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Margaret Eleanor "Peggy" Atwood is a novelist, poet, literary critic, essayist, teacher, environmental activist, and a pioneer of Canadian women's writing. She was born November 18, 1939 in Ottawa and grew up in northern Ontario, Quebec, and Toronto.
She earned a B.A. in English from Victoria College, University of Toronto, and an M.A. from Harvard. Atwood has had a distinguished career in teaching including positions at the University of British Columbia (1964-1965), Sir George Williams University (Concordia University) (1967-1968), York University (1971-1972) and New York University (1986). Her first book of poetry, Double Persephone, was published in 1961, followed by The Circle Games (1966), which won the Governor General’s Award in Poetry. She published her first novel, The Edible Woman in 1969, and subsequently wrote Procedures for Underground (1970) and The Journals of Susanna Moodie (1970). Her most well-known novels include: The Handmaid’s Tale (1985), The Robber Bride (1994), Alias Grace (1996), the Blind Assassin (2000), which was the Booker Prize, and Orynx and Crake (2003). Her complete and up-to date bibliography can be accessed here: http://margaretatwood.ca/full-bibliography-2/. Her work has been translated into many languages and published in more than twenty-five countries.
Among her numerous honors and awards are the Governor General’s Award, the Booker Prize, the Arthur C. Clarke Award, a Guggenheim Fellowship, a Molson Award, the Ida Nudel Humanitarian Award, and a Canada Short Fiction Award. She was named a Companion of the Order of Canada in 1981 and inducted into Canada’s Walk of Fame in 2001. She has served as a Writer-In-Residence at the University of Toronto (1972-1973), Mcquarrie University (1987) and Trinity University (1989). She has previously worked as an editor at Anansi Press (1971-1973), is a founder of the Writers’ Trust of Canada and was President of PEN Canada (1984-1986). She lives in Toronto.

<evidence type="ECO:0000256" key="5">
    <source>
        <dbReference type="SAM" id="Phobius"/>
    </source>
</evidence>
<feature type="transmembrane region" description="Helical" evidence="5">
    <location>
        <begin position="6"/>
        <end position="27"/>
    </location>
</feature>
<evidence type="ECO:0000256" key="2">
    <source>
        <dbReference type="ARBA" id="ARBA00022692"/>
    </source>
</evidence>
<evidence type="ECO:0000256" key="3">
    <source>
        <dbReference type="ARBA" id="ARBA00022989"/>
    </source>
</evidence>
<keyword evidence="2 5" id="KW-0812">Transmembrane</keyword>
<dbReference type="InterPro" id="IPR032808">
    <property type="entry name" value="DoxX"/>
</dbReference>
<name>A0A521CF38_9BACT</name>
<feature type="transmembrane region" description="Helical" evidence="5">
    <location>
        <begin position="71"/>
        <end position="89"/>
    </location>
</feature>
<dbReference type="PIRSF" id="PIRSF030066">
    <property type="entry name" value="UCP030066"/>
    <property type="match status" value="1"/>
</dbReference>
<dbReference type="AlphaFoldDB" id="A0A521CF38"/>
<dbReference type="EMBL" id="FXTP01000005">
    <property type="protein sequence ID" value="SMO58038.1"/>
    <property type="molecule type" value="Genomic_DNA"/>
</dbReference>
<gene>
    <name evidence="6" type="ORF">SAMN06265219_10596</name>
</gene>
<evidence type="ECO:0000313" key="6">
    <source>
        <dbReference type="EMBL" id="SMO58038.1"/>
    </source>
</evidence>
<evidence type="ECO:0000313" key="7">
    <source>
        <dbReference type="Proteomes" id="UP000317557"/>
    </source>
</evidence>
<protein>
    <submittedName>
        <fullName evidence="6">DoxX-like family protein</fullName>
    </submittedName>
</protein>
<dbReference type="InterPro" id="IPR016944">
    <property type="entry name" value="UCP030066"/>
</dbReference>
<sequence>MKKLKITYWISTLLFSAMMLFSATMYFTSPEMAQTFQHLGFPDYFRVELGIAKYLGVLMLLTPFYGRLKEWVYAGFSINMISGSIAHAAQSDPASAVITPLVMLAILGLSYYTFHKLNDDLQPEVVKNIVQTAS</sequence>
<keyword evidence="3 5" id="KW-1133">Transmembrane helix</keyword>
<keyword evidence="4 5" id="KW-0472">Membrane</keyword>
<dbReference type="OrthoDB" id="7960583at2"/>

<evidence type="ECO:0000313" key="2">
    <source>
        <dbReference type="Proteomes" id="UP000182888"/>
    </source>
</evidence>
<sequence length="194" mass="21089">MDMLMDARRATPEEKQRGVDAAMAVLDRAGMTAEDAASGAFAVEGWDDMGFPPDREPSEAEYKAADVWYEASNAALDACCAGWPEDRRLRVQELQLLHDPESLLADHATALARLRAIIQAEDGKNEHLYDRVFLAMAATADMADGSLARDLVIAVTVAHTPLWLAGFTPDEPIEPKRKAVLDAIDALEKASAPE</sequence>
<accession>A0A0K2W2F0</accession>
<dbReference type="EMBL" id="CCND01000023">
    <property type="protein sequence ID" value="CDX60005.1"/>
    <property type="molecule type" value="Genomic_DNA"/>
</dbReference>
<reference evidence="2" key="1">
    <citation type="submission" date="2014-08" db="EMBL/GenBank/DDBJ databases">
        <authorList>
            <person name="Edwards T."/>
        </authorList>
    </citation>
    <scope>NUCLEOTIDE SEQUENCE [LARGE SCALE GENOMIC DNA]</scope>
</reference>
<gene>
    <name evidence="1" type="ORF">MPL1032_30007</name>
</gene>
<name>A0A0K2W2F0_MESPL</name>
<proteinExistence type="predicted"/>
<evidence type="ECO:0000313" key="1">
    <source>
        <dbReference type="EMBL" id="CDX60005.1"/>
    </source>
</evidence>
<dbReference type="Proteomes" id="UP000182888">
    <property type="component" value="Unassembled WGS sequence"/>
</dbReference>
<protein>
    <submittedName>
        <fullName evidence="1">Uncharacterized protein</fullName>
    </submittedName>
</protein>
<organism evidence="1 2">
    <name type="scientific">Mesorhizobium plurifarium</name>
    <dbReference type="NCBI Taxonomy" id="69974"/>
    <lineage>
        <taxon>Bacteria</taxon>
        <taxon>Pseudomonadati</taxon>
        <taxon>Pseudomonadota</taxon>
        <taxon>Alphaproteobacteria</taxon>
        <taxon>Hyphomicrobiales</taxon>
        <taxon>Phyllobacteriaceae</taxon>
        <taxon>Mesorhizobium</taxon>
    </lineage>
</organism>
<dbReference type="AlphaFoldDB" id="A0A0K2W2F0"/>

Ottawa, 1939-45; Sault Ste. Marie, 1945; Toronto, 1946-61; Boston, Mass., 1961-63; Toronto, 1963-64; Vancouver, 1964-65; Boston, Mass.1965-67; Montreal, 1967-68; Edmonton, 1968-70; England (London), France, Italy, 1970-71; Toronto, 1971-73; Alliston, Ontario, 1973-80; Toronto, 1980-83; England, Germany, 1983-84; Alabama, 1985; Toronto, 1986-91; France, 1992; Toronto, 1992-present.
Functions, occupations and activities
Lecturer in English, University of British Columbia, Vancouver, 1964-65;
Instructor in English, Sir George Williams University, Montreal, 1967-68;
University of Alberta, 1969-70;
Assistant Professor of English, York University, Toronto, 1971-72;
Writer-In-Residence, University of Toronto, 1972-73;
M.F.A. Honorary Chair, University of Alabama, Tuscaloosa, Alabama, 1985;
Berg Chair, New York University, 1986;
Writer-In-Residence, Macquarie Univ., Australia, 1987;
Writer-In-Residence, Trinity Univ., San Antonio, Texas, 1989.
Margaret Atwood was President of the Writers’ Union of Canada from May 1981 to May 1982, and was President of International P.E.N., Canadian Centre (English Speaking) from 1984-1986. She and Graeme Gibson are the Joint Honourary Presidents of the Rare Bird Society within BirdLife International. Ms. Atwood is also a current Vice-President of PEN International.
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Thomas Fisher Rare Book Library, University of Toronto
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Author's website, http://www.margaretatwood.ca